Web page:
Tired of bad English tarnishing its image, China has new translation guidelines for signs

Under scrutiny.
Under scrutiny.
Image: Reuters/Jason Lee
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In China, English translations on eatery menus or road signs are often so wrong that visitors burst out laughing. But it’s no laughing matter to authorities in Beijing.

This week a government ministry—the eloquently named General Administration of Quality Supervision, Inspection and Quarantine—issued guidelines for using English correctly in public places. The rules apply to about a dozen industries, including tourism, entertainment, transportation, and food and beverage.

According to a ministry statement (link in Chinese), the guidelines will improve the nation’s soft power and international image. That, in turn, will help with an infrastructure initiative China is promoting to link itself (and its goods) to Europe, Africa, and the Middle East. It plans to spend about $5 trillion on construction projects (roads, rails, ports) in the 60-plus countries touched by the initiative, known in English as “One Belt, One Road,” or OBOR.

In April, the state-owned Beijing Youth Daily searched a Beijing theme park (link in Chinese) for English mistakes on signs. It found many. One sign proclaimed, ”Forest protection such as homebody,” no doubt puzzling foreign visitors. A correct translation would be, “Protect the forest as your own home.”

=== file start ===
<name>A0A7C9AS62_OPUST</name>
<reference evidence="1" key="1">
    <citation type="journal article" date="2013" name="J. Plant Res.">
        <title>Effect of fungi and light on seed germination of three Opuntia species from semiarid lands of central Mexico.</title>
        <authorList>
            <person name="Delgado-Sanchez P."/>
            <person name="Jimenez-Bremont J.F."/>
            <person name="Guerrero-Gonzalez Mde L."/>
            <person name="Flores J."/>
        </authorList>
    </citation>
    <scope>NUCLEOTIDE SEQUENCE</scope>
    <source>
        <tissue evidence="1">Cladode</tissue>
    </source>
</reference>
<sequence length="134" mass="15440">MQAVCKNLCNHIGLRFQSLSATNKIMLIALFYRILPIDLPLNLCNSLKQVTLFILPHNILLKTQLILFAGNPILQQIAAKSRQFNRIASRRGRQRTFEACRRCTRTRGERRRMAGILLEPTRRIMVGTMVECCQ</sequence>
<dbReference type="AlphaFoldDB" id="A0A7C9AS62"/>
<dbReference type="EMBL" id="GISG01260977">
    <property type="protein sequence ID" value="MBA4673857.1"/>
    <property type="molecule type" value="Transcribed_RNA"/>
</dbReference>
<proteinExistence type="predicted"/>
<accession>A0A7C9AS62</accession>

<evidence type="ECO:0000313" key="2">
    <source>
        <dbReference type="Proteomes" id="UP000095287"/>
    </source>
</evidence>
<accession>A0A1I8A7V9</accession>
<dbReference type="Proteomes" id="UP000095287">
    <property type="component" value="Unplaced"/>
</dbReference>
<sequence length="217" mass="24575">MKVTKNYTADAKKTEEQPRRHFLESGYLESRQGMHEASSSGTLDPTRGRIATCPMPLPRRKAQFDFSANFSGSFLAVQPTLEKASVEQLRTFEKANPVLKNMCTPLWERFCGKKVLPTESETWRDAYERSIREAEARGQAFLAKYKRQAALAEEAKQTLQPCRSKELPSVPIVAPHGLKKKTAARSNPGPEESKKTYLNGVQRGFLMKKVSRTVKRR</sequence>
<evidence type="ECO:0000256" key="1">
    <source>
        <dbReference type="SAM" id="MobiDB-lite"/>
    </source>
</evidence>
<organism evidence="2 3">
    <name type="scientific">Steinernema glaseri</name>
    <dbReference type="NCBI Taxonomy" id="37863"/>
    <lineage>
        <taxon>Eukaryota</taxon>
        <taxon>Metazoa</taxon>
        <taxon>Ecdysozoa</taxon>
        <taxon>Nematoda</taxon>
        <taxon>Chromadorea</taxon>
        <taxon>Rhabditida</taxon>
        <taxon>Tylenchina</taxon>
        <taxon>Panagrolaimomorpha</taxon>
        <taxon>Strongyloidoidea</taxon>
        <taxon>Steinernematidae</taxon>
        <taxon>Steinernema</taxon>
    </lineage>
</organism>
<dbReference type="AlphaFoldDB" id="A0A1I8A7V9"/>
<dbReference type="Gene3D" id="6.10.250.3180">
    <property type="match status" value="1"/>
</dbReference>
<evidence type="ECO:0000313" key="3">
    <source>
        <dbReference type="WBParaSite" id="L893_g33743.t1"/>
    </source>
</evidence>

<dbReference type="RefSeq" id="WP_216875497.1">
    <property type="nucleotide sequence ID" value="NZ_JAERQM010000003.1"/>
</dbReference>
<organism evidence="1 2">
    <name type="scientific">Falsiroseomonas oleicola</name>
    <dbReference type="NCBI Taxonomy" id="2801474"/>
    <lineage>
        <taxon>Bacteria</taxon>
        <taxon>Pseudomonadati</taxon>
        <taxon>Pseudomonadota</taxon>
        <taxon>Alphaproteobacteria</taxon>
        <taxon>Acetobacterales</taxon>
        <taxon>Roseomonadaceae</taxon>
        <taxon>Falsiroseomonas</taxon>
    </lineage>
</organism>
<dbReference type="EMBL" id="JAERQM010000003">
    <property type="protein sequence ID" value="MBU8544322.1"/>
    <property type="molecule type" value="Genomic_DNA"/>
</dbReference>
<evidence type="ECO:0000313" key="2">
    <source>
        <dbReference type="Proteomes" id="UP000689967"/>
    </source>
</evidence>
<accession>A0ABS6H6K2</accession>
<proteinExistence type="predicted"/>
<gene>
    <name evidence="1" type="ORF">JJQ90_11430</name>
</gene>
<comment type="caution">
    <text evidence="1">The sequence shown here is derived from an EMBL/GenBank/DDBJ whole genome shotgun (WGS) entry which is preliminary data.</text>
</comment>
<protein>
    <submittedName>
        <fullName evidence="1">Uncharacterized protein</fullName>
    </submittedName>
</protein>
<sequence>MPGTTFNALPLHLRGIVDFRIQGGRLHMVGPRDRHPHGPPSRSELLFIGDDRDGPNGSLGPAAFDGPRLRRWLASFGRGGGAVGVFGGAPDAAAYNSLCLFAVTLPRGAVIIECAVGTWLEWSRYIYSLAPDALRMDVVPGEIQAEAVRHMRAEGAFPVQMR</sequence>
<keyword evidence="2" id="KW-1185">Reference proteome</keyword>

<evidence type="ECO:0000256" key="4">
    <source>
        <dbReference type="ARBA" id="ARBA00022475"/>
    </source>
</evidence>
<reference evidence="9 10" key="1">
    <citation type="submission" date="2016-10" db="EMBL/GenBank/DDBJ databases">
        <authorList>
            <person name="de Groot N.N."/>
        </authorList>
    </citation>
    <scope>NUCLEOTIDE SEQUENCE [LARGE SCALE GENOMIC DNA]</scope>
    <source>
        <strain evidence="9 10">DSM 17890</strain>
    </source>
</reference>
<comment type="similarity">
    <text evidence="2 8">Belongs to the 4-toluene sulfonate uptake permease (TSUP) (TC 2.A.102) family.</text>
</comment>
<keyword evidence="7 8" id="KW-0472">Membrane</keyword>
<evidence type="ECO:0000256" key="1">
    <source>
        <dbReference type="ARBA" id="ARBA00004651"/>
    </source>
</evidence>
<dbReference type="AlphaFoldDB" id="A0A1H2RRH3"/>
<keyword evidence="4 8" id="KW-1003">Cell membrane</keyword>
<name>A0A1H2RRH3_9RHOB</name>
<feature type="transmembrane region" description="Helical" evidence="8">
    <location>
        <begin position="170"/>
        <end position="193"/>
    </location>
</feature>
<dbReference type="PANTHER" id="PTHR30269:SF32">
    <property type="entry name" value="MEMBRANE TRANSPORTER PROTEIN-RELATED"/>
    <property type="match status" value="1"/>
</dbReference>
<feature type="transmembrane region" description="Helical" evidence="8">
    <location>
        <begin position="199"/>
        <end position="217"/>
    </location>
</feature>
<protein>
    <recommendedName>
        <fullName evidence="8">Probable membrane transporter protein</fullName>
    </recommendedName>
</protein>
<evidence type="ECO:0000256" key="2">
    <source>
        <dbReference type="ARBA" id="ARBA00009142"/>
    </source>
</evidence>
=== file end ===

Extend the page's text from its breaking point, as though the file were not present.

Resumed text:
Another read “Ramp road slippery” instead of “The road is slippery,” though it probably succeeded in warning folks to watch their footing.

Roasted wheat gluten was translated into "roasted husband" in a menu.
No, not really.
Image: People's Daily/Weibo

On some restaurant menus, steamed chicken with chili sauce is translated as “Characteristics of mouth-watering.” That gaffe isn’t too bad, as diners might still order a dish described as tasty.

Not all the new rules will help. One states that tofu should be spelled “doufu” because, apparently, that spelling is used more widely by the outside world. For the record, “tofu” has an entry in the Merriam-Webster dictionary, and “doufu” does not.

But the need for guidelines is clear. Some English mistakes in China are downright alarming. According to the People’s Daily, roasted wheat gluten is sometimes translated on menus as “roasted husband” (link in Chinese).

The new rules take effect in December. In the meantime, don’t be alarmed if you see “Many bandits” on the menu: It’s probably just pork liver.